The Book List: What was on Charles Darwin's reading list?

Every Wednesday, Alex Johnson delves into a unique collection of titles

Alex Johnson
Tuesday 06 March 2018 23:53
The naturalist’s notes were quite detailed – sometimes they included libraries or people who might be able to lend him works
The naturalist’s notes were quite detailed – sometimes they included libraries or people who might be able to lend him works

Humboldt’s New Spain
Richardson’s Fauna Borealis
Entomological Magazine

Decandolle Philosophic on Geographical distrib in Dict.
   Sciences Geolog Soc.
F Cuvier on instinct
L Jenyns paper in Annals of Nat. History
Roy St. Vincent vol. iii p. 164 on unfixed form
Dr Royle on Himalaya type
Smellie Philosophy of Zoology
Falconer remark on the influence of climate
White regular gradation in Man
Lindley introduction to the Natural System
Bevan on honey bee
Dutrochet memoires sur les vegetaux et animaux – on sleep
   & movements of Plants £1. 4s
Prichard; a 3d vol.
Voyage aux terres Australes chapt. xxxix, tom iv. p. 273
Latreille Geographie des insectes 8° p. 181

Starting in 1838 and continuing on and off until 1860, Charles Darwin jotted down in his notebooks the books he planned to read (he then sometimes went back and crossed out those he had finished). The notes were quite detailed, so that as well as the title and author, he sometimes also included libraries or people who might be able to lend him a copy.

Darwin’s son Francis says his father had a very methodical way of approaching his reading. “He had one shelf on which were piled up the books he had not yet read, and another to which they were transferred after having been read, and before being catalogued. He would often groan over his unread books, because there were so many which he knew he should never read.”

The biologist housed 400 volumes in his cabin on HMS Beagle

The list above is a verbatim selection of some of the early entries, among them James Cowles Prichard’s 1813 five-volume Researches into the physical history of Man, a key anthropological text about evolution and natural selection. Other major titles include Thomas Malthus on Population and Adam Smith’s Theory of Moral Sentiments, but it was an eclectic mix which also featured Alexandre Jean Baptiste Parent-Duchâlet’s 1836 De la prostitution dans la ville de Paris considéré sous le rapport de l’hygiène publique, de la morale et de l’administration as well as Daniel Defoe’s Robinson Crusoe.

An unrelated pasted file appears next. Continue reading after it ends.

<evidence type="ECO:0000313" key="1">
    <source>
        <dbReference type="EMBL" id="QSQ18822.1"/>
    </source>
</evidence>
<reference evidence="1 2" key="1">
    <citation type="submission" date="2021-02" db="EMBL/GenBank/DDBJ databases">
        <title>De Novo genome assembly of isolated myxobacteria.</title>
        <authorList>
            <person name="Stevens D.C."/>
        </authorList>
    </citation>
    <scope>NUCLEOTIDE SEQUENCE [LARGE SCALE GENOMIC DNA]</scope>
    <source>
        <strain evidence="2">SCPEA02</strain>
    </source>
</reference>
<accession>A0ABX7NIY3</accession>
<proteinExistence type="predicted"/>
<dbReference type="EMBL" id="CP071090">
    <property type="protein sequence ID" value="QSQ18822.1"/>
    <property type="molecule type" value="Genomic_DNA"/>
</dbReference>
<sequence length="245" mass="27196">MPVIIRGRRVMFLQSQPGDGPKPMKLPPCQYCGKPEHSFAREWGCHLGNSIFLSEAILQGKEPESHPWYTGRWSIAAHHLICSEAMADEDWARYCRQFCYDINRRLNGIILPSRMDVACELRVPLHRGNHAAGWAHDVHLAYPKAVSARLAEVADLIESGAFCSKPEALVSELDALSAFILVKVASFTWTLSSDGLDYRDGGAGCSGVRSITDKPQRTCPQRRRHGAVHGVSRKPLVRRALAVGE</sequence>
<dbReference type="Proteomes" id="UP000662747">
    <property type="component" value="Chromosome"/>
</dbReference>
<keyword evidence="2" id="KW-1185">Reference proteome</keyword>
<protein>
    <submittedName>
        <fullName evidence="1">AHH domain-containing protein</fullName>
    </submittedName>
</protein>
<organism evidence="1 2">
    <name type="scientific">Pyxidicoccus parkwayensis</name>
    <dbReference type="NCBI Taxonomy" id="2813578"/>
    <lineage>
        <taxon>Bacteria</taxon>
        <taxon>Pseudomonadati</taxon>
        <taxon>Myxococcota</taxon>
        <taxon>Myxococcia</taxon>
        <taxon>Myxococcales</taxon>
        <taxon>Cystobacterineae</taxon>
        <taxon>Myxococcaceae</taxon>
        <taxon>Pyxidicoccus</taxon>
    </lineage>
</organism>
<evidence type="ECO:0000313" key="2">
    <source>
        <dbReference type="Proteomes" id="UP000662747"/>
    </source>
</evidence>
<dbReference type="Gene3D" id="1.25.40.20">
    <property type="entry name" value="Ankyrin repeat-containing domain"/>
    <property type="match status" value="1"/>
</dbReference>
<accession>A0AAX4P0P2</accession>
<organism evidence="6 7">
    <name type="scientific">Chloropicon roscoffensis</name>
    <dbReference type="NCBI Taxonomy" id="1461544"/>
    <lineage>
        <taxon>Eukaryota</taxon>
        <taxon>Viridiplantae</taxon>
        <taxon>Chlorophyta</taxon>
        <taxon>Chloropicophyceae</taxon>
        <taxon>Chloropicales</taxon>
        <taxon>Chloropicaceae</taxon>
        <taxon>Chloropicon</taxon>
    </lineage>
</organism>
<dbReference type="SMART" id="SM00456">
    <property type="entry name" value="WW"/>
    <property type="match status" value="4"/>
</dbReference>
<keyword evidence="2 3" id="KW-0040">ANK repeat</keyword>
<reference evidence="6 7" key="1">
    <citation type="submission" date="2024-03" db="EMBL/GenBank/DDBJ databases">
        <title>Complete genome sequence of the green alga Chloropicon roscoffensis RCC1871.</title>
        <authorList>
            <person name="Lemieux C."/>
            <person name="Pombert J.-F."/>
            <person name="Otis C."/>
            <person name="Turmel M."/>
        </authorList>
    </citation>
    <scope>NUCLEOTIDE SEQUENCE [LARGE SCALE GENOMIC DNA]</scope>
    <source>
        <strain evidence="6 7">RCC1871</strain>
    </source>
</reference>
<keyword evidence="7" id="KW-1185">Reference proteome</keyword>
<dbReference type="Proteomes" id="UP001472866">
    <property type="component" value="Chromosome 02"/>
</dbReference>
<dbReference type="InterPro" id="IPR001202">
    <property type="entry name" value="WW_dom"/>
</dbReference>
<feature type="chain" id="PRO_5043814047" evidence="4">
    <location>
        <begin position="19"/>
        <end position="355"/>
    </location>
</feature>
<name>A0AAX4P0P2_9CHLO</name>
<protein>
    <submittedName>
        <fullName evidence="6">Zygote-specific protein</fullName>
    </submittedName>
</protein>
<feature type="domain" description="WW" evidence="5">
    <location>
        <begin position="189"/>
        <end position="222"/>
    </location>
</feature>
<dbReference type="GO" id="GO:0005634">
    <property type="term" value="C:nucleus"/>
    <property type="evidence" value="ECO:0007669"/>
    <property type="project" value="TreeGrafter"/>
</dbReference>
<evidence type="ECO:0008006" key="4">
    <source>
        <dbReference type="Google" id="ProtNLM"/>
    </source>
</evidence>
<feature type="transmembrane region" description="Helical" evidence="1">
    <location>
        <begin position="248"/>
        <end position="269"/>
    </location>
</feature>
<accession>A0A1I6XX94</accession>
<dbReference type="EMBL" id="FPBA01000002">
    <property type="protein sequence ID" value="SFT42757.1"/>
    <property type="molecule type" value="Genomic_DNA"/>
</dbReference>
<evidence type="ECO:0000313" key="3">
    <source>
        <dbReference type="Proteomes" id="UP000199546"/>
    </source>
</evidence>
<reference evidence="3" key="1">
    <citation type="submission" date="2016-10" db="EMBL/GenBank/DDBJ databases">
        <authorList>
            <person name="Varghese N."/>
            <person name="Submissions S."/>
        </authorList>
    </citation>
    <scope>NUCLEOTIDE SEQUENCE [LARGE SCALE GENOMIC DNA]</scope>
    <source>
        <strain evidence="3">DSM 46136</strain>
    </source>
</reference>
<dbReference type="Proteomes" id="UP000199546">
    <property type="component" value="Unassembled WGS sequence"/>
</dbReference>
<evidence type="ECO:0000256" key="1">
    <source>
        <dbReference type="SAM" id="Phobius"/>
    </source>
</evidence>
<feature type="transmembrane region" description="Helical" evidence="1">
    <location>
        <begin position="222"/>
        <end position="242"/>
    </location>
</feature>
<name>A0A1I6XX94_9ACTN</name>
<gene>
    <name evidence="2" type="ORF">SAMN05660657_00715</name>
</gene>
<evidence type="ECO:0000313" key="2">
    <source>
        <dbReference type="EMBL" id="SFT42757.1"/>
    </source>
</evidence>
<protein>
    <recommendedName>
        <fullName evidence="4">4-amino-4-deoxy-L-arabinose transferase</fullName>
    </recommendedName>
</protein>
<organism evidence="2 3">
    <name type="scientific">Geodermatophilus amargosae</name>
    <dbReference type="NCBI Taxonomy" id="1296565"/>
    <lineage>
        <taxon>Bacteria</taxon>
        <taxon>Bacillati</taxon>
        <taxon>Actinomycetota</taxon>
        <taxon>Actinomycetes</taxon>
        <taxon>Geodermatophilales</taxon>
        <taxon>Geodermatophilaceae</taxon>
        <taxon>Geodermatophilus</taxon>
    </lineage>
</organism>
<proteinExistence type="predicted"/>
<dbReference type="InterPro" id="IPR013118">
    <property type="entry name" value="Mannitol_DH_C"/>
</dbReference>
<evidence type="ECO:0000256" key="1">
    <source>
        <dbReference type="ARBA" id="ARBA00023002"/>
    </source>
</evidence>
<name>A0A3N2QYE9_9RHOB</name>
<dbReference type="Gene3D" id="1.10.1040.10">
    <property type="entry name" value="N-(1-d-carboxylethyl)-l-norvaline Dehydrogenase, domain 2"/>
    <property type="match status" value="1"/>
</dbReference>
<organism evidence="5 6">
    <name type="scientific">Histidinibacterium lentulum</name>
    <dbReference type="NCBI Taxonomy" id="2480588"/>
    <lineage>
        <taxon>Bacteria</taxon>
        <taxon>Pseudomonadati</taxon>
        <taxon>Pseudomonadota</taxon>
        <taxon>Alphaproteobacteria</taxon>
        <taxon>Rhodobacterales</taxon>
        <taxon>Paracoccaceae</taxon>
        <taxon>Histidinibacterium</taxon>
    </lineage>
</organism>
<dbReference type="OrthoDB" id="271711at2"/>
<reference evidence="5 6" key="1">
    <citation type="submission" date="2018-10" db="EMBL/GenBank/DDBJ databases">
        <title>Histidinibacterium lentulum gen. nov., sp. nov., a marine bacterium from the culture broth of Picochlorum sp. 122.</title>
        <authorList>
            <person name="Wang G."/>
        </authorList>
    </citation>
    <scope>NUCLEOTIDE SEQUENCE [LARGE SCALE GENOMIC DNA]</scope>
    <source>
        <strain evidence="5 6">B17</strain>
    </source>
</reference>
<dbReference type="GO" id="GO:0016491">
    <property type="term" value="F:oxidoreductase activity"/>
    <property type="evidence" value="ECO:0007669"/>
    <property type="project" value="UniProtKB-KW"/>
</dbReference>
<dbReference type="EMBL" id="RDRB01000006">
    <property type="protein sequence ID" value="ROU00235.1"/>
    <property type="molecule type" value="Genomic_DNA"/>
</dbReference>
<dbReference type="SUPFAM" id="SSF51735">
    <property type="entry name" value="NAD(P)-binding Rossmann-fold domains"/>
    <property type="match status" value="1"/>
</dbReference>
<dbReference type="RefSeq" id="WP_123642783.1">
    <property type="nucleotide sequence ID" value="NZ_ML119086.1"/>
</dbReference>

Other books include various works by William Shakespeare (Hamlet, Othello, A Midsummer Night’s Dream), Jane Austen’s Mansfield Park, biographies of Wesley and Cicero, and Virgil’s Georgics. As it was a personal list, not intended for publication, the notebooks also contain various comments:

Read Aristotle to see whether any of my views are ancient
Haller’s Physiology – My Father thinks would contain facts for me
Pliny’s Nat. Hist of world {Well skimmed}
Failed in reading Niebuhr’s Rome
Swift. Stella’s Journal amusing

Not all of these comments were entirely positive. On 15 March 1839, Darwin notes: “Skimmed Pope & Dryden’s Poems – need not try them again” and on 7 May the following year, having looked into Abraham Tucker’s seven-volume The light of nature pursued, felt moved to add: “Skimmed a little of Tucker’s light of nature. Intolerably prolix.”

“When I see the list of books of all kinds which I read and abstracted, including whole series of Journals and Transactions, I am surprised at my industry,” Darwin wrote in his autobiography. Personal and work libraries certainly played a central part in his life. On board HMS Beagle was a library of around 400 volumes, housed in Darwin’s own cabin. Painstaking research has reconstructed much of it and turned it into a searchable online resource at where you can search alphabetically or by category.

Darwin wanted to read Aristotle to find out if any of his views were ancient

Among the titles are Milton’s Paradise Lost, the Encyclopaedia Britannica (6th edition, 20 volumes, plus a one-volume supplement), James Cook’s account of exploring the Pacific Ocean and Sharon Turner’s 1832 “The sacred history of the world, as displayed in the Creation and subsequent events to the Deluge, attempted to be philosophically considered in a series of letters to a son (2nd edition)”.

By category, it can be broken down as:

Travel/Voyages 36 per cent
Natural history 33 per cent
Geology 15 per cent
Atlases/Nautical 7 per cent
Literature 4 per cent
Reference 3 per cent
History 2 per cent

As well as 125 English titles, there were 38 in French, nine in Spanish, seven in German, one in Latin and one in Greek.

‘A Book of Book Lists’ by Alex Johnson, £7.99, British Library Publishing

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